Two species of Navicula—N. volcanica and N. subwalkeri—are described as new based on LM and SEM observations and a comparison with similar species. Modern distributions of the new species are restricted to two adjacent headwater streams along the crest of the Cascade Mountains in western Oregon, USA. Both species are established as extant based on observations of cells with intact chloroplasts. Navicula volcanica has uniquely structured areolae with small external openings fused into narrow and occasionally interrupted transapical slits, while in most other Navicula species both the external and internal openings are separate and apically elongated. When observed under LM, N. volcanica resembles N. ludloviana, from which it can be distinguished by its rhombic valve shape, unprotracted apices, and larger size. We present here the first SEM images of N. ludloviana, showing that unlike N. volcanica, this species has ultrastructure typical for Navicula sensu stricto. We also present new distribution records for N. ludloviana and populations that eclipse published ranges of valve size and shape for this species. Navicula subwalkeri is similar to N. walkeri in that both species possess an internal axial plate that partially covers the striae. It is distinguished from N. walkeri by its narrower valves and axial plate, protracted apices, smaller central area, curved striae, and higher density of areolae. Navicula subwalkeri and N. walkeri are sympatric species, although N. walkeri is much more widely distributed. Additional distribution records are provided for N. walkeri, including the first record from the State of Washington. © 2015 Magnolia Press.


Winter D.,Rhithron Associates Inc | Bahls L.,The Montana Diatom Collection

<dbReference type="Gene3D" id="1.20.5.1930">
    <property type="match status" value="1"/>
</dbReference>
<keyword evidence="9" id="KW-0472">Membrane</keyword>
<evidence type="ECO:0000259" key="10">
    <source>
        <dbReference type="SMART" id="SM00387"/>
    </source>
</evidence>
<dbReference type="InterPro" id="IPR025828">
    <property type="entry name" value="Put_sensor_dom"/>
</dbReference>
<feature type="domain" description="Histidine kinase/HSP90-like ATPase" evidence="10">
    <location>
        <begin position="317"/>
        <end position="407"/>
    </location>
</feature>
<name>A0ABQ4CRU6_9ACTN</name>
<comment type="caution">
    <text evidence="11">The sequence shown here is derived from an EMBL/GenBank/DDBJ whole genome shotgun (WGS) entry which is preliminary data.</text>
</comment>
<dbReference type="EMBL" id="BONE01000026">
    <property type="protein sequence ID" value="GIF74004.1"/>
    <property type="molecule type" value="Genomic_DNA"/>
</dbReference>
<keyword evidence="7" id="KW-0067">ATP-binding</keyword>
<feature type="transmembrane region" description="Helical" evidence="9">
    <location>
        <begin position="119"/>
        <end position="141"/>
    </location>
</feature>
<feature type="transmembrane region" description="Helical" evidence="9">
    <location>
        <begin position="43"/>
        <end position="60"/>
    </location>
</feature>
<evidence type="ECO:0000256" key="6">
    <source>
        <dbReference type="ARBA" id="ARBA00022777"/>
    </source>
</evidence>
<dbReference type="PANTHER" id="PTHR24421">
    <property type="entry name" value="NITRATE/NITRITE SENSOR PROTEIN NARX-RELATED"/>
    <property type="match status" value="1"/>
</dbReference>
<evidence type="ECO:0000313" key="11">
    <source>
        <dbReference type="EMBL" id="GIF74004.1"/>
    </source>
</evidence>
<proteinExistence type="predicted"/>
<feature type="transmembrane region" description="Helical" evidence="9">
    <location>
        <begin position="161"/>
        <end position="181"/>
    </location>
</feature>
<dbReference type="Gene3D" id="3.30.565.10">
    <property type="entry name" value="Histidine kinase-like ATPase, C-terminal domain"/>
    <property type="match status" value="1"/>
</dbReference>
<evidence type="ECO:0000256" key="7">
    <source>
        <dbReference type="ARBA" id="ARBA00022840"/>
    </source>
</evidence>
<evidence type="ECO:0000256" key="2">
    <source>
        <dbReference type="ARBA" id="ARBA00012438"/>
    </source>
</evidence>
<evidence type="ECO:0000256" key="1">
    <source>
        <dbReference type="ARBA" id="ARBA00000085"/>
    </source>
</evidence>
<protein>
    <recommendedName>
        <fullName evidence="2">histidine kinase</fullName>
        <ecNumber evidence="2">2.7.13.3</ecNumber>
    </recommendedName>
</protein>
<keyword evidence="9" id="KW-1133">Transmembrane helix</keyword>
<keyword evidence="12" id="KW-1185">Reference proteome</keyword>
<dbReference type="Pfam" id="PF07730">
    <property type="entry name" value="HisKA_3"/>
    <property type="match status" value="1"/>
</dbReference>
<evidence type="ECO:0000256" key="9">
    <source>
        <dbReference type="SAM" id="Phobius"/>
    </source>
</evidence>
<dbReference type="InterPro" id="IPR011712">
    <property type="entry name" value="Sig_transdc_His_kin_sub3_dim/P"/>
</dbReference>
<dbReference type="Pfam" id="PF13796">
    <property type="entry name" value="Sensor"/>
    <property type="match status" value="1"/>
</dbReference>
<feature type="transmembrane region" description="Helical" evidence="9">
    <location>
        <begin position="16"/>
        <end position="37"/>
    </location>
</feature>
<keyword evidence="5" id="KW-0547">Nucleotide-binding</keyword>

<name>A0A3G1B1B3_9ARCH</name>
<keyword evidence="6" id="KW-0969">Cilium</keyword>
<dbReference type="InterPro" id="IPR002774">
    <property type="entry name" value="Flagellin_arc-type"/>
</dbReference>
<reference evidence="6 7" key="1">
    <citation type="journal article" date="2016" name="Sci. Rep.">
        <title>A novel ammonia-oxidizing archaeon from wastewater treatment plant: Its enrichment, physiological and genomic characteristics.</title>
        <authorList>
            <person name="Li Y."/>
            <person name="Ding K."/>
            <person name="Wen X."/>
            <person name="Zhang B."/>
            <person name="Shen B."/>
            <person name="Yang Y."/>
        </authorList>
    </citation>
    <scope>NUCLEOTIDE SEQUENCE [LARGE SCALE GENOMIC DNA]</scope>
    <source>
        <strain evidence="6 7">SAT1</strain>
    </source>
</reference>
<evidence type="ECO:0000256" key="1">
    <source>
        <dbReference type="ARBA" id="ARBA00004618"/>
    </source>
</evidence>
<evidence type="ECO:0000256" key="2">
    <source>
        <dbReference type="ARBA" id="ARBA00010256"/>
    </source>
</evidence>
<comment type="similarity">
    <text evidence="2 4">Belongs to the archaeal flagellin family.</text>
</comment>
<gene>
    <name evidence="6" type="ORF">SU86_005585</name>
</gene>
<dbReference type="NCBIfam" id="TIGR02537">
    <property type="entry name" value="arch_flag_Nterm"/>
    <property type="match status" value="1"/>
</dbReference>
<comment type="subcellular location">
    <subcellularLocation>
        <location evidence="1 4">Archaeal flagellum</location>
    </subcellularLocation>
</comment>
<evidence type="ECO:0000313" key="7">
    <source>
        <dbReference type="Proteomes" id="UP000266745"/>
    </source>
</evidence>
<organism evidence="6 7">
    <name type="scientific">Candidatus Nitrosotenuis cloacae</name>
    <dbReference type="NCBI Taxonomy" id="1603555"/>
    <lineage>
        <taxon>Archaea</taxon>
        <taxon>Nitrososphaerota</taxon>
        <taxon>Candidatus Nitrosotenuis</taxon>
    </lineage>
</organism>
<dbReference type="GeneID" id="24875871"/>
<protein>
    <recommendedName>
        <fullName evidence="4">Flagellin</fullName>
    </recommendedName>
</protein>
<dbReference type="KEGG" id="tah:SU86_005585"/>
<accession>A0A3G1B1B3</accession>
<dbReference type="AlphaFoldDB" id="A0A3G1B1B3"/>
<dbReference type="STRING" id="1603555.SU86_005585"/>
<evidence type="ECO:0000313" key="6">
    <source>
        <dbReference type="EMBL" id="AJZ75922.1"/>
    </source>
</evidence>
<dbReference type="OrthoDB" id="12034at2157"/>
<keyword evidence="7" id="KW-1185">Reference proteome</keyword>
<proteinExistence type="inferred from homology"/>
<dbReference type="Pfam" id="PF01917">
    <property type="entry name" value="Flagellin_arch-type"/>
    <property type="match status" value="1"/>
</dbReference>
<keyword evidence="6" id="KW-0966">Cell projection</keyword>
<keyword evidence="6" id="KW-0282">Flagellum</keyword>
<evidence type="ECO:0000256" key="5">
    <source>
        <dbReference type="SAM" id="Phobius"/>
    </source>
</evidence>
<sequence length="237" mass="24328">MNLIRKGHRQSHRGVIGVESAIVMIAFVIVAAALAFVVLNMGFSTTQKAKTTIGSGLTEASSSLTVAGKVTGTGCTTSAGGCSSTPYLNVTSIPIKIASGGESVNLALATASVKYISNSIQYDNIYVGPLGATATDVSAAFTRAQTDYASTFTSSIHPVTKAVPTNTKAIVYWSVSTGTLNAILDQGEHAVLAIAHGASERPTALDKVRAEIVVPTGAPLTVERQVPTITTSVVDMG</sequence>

Phytotaxa | Year: 2013

A new species of Encyonema is described from the benthos of small mountain streams and rivers in western Montana and northern Wyoming. Previously this species had been identified incorrectly as E. hebridicum Grunow ex Cleve and Cymbella affinis Kützing or assigned the provisional name Encyonema sp. 1 MONTANA HAMSHER ANSP. Here we formally recognize this taxon as a new species, Encyonema hamsherae. © 2013 Magnolia Press.


Bahls L.,The Montana Diatom Collection
Phytotaxa | Year: 2013

Twelve new species of diatoms are described from material collected in Colorado, Montana, Oregon, Washington, and Wyoming, USA, and in Alberta and British Columbia, Canada. The new species are Cavinula davisiae, Craticula johnstoniae, Craticula sardiniana, Cymatopleura internationale, Cymbella cosleyi, Cymbopleura edlundii, Gomphonema johnsonii, Navicula supleeorum, Navicula trilatera, Neidium bobmarshallensis, Stauroneis boyntoniae, and Staurophora columbiana. Two varieties are elevated to species: Neidium fogedii (replaced synonym: N. kozlowii var. densestriata) and Neidium undulatum (replaced synonym: N. kozlowii var. undulata). Two species are transferred to new genera: Cymbella rainierensis to Cymbopleura and Navicula soodensis to Staurophora. An Alberta population of Neidium inconstans representing significant morphological variation and range extension for this species is also presented. Water quality preferences of these taxa run the gamut from ultraoligotrophic to hypereutrophic and fresh water to hypersaline. Thirteen of these taxa are either local or Northwest regional endemics. Four of these taxa are members of the Holarctic diatom flora or they are cosmopolitan. © 2013 Magnolia Press.